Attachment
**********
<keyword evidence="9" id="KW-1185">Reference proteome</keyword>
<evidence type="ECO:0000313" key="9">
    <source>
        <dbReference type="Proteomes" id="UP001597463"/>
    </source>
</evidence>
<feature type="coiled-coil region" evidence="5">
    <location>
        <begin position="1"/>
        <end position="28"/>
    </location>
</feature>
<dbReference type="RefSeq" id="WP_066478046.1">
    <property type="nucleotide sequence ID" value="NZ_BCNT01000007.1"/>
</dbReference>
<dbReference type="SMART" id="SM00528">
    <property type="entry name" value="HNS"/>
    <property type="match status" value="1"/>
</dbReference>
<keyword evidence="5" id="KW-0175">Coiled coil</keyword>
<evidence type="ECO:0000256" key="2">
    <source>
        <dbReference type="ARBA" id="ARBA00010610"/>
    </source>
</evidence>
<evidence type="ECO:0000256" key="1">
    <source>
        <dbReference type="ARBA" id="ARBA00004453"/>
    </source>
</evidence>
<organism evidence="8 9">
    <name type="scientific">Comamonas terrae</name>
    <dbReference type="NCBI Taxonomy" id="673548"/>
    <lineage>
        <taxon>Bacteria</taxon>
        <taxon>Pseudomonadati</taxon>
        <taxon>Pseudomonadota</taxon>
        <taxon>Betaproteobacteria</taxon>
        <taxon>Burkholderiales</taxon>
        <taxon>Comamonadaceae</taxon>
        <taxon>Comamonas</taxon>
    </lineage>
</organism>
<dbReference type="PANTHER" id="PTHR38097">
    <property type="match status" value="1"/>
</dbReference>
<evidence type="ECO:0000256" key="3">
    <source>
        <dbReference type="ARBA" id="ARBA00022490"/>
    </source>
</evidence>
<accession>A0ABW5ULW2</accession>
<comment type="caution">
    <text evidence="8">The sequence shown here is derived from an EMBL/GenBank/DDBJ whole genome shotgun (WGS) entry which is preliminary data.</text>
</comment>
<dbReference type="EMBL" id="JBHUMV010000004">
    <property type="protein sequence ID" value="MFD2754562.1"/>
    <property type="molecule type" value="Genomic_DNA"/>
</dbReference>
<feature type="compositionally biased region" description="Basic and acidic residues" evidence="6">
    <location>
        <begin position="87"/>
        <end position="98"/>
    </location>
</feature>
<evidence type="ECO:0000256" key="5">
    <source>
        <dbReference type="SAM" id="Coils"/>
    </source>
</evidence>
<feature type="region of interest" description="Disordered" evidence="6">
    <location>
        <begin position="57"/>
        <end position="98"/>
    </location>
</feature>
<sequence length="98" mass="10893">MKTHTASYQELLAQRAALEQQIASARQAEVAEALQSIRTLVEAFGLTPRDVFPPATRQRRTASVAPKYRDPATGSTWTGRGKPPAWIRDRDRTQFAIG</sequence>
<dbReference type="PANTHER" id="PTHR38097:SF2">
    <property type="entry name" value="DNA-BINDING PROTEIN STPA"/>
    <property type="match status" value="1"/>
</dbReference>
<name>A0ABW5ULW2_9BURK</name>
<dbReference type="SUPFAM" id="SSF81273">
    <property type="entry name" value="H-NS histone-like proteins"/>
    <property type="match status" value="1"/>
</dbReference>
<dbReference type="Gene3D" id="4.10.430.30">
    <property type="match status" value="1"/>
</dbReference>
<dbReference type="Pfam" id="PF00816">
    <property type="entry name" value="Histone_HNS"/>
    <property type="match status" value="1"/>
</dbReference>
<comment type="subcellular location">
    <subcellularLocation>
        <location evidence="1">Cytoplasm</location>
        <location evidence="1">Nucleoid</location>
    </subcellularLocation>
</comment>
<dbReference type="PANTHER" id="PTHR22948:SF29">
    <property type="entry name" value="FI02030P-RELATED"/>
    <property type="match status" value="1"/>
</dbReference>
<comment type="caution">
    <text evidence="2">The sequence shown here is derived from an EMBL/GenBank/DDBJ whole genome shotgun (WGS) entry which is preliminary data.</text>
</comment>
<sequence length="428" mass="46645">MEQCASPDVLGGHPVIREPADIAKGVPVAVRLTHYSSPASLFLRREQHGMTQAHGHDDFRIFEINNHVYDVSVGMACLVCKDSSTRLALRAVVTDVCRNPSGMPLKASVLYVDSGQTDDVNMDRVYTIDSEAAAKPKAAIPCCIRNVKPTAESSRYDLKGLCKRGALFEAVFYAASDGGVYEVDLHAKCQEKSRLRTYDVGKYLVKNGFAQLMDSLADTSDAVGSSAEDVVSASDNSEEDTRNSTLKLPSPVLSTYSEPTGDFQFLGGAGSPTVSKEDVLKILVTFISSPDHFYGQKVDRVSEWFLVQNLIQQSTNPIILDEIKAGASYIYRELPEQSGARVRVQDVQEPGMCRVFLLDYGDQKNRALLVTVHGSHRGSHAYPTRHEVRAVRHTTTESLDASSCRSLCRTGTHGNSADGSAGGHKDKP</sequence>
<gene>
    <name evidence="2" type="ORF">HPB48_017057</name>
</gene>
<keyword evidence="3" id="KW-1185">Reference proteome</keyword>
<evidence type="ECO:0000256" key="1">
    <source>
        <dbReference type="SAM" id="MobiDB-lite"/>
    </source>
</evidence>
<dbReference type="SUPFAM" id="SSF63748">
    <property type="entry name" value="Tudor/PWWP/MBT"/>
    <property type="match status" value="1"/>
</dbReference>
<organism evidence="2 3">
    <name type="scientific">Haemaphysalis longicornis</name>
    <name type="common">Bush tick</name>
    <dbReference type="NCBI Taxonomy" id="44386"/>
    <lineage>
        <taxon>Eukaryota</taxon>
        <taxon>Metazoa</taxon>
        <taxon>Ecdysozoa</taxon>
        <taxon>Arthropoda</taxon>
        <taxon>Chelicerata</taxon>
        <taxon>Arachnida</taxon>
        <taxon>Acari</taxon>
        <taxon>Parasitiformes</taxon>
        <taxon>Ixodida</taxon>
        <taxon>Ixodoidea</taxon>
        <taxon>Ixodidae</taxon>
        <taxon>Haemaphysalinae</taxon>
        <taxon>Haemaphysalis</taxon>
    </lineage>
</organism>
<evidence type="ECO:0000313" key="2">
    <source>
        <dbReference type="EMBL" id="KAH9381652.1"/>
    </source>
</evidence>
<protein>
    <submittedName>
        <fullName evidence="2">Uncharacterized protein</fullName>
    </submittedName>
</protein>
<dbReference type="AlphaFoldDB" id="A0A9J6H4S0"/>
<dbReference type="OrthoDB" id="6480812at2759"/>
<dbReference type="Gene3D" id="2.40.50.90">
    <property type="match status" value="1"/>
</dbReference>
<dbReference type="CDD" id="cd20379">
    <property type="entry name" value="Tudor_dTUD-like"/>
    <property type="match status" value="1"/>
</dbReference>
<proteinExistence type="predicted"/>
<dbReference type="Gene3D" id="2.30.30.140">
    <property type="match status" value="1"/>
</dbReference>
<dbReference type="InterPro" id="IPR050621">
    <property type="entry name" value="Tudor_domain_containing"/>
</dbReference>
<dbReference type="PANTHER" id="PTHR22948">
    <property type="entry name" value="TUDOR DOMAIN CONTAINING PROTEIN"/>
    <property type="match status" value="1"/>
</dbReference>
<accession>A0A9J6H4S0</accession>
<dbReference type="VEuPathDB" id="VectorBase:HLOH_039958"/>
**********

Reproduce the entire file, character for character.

<keyword evidence="9" id="KW-1185">Reference proteome</keyword>
<evidence type="ECO:0000313" key="9">
    <source>
        <dbReference type="Proteomes" id="UP001597463"/>
    </source>
</evidence>
<feature type="coiled-coil region" evidence="5">
    <location>
        <begin position="1"/>
        <end position="28"/>
    </location>
</feature>
<dbReference type="RefSeq" id="WP_066478046.1">
    <property type="nucleotide sequence ID" value="NZ_BCNT01000007.1"/>
</dbReference>
<dbReference type="SMART" id="SM00528">
    <property type="entry name" value="HNS"/>
    <property type="match status" value="1"/>
</dbReference>
<keyword evidence="5" id="KW-0175">Coiled coil</keyword>
<evidence type="ECO:0000256" key="2">
    <source>
        <dbReference type="ARBA" id="ARBA00010610"/>
    </source>
</evidence>
<evidence type="ECO:0000256" key="1">
    <source>
        <dbReference type="ARBA" id="ARBA00004453"/>
    </source>
</evidence>
<organism evidence="8 9">
    <name type="scientific">Comamonas terrae</name>
    <dbReference type="NCBI Taxonomy" id="673548"/>
    <lineage>
        <taxon>Bacteria</taxon>
        <taxon>Pseudomonadati</taxon>
        <taxon>Pseudomonadota</taxon>
        <taxon>Betaproteobacteria</taxon>
        <taxon>Burkholderiales</taxon>
        <taxon>Comamonadaceae</taxon>
        <taxon>Comamonas</taxon>
    </lineage>
</organism>
<dbReference type="PANTHER" id="PTHR38097">
    <property type="match status" value="1"/>
</dbReference>
<evidence type="ECO:0000256" key="3">
    <source>
        <dbReference type="ARBA" id="ARBA00022490"/>
    </source>
</evidence>
<accession>A0ABW5ULW2</accession>
<comment type="caution">
    <text evidence="8">The sequence shown here is derived from an EMBL/GenBank/DDBJ whole genome shotgun (WGS) entry which is preliminary data.</text>
</comment>
<dbReference type="EMBL" id="JBHUMV010000004">
    <property type="protein sequence ID" value="MFD2754562.1"/>
    <property type="molecule type" value="Genomic_DNA"/>
</dbReference>
<feature type="compositionally biased region" description="Basic and acidic residues" evidence="6">
    <location>
        <begin position="87"/>
        <end position="98"/>
    </location>
</feature>
<evidence type="ECO:0000256" key="5">
    <source>
        <dbReference type="SAM" id="Coils"/>
    </source>
</evidence>
<feature type="region of interest" description="Disordered" evidence="6">
    <location>
        <begin position="57"/>
        <end position="98"/>
    </location>
</feature>
<sequence length="98" mass="10893">MKTHTASYQELLAQRAALEQQIASARQAEVAEALQSIRTLVEAFGLTPRDVFPPATRQRRTASVAPKYRDPATGSTWTGRGKPPAWIRDRDRTQFAIG</sequence>
<dbReference type="PANTHER" id="PTHR38097:SF2">
    <property type="entry name" value="DNA-BINDING PROTEIN STPA"/>
    <property type="match status" value="1"/>
</dbReference>
<name>A0ABW5ULW2_9BURK</name>
<dbReference type="SUPFAM" id="SSF81273">
    <property type="entry name" value="H-NS histone-like proteins"/>
    <property type="match status" value="1"/>
</dbReference>
<dbReference type="Gene3D" id="4.10.430.30">
    <property type="match status" value="1"/>
</dbReference>
<dbReference type="Pfam" id="PF00816">
    <property type="entry name" value="Histone_HNS"/>
    <property type="match status" value="1"/>
</dbReference>
<comment type="subcellular location">
    <subcellularLocation>
        <location evidence="1">Cytoplasm</location>
        <location evidence="1">Nucleoid</location>
    </subcellularLocation>
</comment>
<dbReference type="PANTHER" id="PTHR22948:SF29">
    <property type="entry name" value="FI02030P-RELATED"/>
    <property type="match status" value="1"/>
</dbReference>
<comment type="caution">
    <text evidence="2">The sequence shown here is derived from an EMBL/GenBank/DDBJ whole genome shotgun (WGS) entry which is preliminary data.</text>
</comment>
<sequence length="428" mass="46645">MEQCASPDVLGGHPVIREPADIAKGVPVAVRLTHYSSPASLFLRREQHGMTQAHGHDDFRIFEINNHVYDVSVGMACLVCKDSSTRLALRAVVTDVCRNPSGMPLKASVLYVDSGQTDDVNMDRVYTIDSEAAAKPKAAIPCCIRNVKPTAESSRYDLKGLCKRGALFEAVFYAASDGGVYEVDLHAKCQEKSRLRTYDVGKYLVKNGFAQLMDSLADTSDAVGSSAEDVVSASDNSEEDTRNSTLKLPSPVLSTYSEPTGDFQFLGGAGSPTVSKEDVLKILVTFISSPDHFYGQKVDRVSEWFLVQNLIQQSTNPIILDEIKAGASYIYRELPEQSGARVRVQDVQEPGMCRVFLLDYGDQKNRALLVTVHGSHRGSHAYPTRHEVRAVRHTTTESLDASSCRSLCRTGTHGNSADGSAGGHKDKP</sequence>
<gene>
    <name evidence="2" type="ORF">HPB48_017057</name>
</gene>
<keyword evidence="3" id="KW-1185">Reference proteome</keyword>
<evidence type="ECO:0000256" key="1">
    <source>
        <dbReference type="SAM" id="MobiDB-lite"/>
    </source>
</evidence>
<dbReference type="SUPFAM" id="SSF63748">
    <property type="entry name" value="Tudor/PWWP/MBT"/>
    <property type="match status" value="1"/>
</dbReference>
<organism evidence="2 3">
    <name type="scientific">Haemaphysalis longicornis</name>
    <name type="common">Bush tick</name>
    <dbReference type="NCBI Taxonomy" id="44386"/>
    <lineage>
        <taxon>Eukaryota</taxon>
        <taxon>Metazoa</taxon>
        <taxon>Ecdysozoa</taxon>
        <taxon>Arthropoda</taxon>
        <taxon>Chelicerata</taxon>
        <taxon>Arachnida</taxon>
        <taxon>Acari</taxon>
        <taxon>Parasitiformes</taxon>
        <taxon>Ixodida</taxon>
        <taxon>Ixodoidea</taxon>
        <taxon>Ixodidae</taxon>
        <taxon>Haemaphysalinae</taxon>
        <taxon>Haemaphysalis</taxon>
    </lineage>
</organism>
<evidence type="ECO:0000313" key="2">
    <source>
        <dbReference type="EMBL" id="KAH9381652.1"/>
    </source>
</evidence>
<protein>
    <submittedName>
        <fullName evidence="2">Uncharacterized protein</fullName>
    </submittedName>
</protein>
<dbReference type="AlphaFoldDB" id="A0A9J6H4S0"/>
<dbReference type="OrthoDB" id="6480812at2759"/>
<dbReference type="Gene3D" id="2.40.50.90">
    <property type="match status" value="1"/>
</dbReference>
<dbReference type="CDD" id="cd20379">
    <property type="entry name" value="Tudor_dTUD-like"/>
    <property type="match status" value="1"/>
</dbReference>
<proteinExistence type="predicted"/>
<dbReference type="Gene3D" id="2.30.30.140">
    <property type="match status" value="1"/>
</dbReference>
<dbReference type="InterPro" id="IPR050621">
    <property type="entry name" value="Tudor_domain_containing"/>
</dbReference>
<dbReference type="PANTHER" id="PTHR22948">
    <property type="entry name" value="TUDOR DOMAIN CONTAINING PROTEIN"/>
    <property type="match status" value="1"/>
</dbReference>
<accession>A0A9J6H4S0</accession>
<dbReference type="VEuPathDB" id="VectorBase:HLOH_039958"/>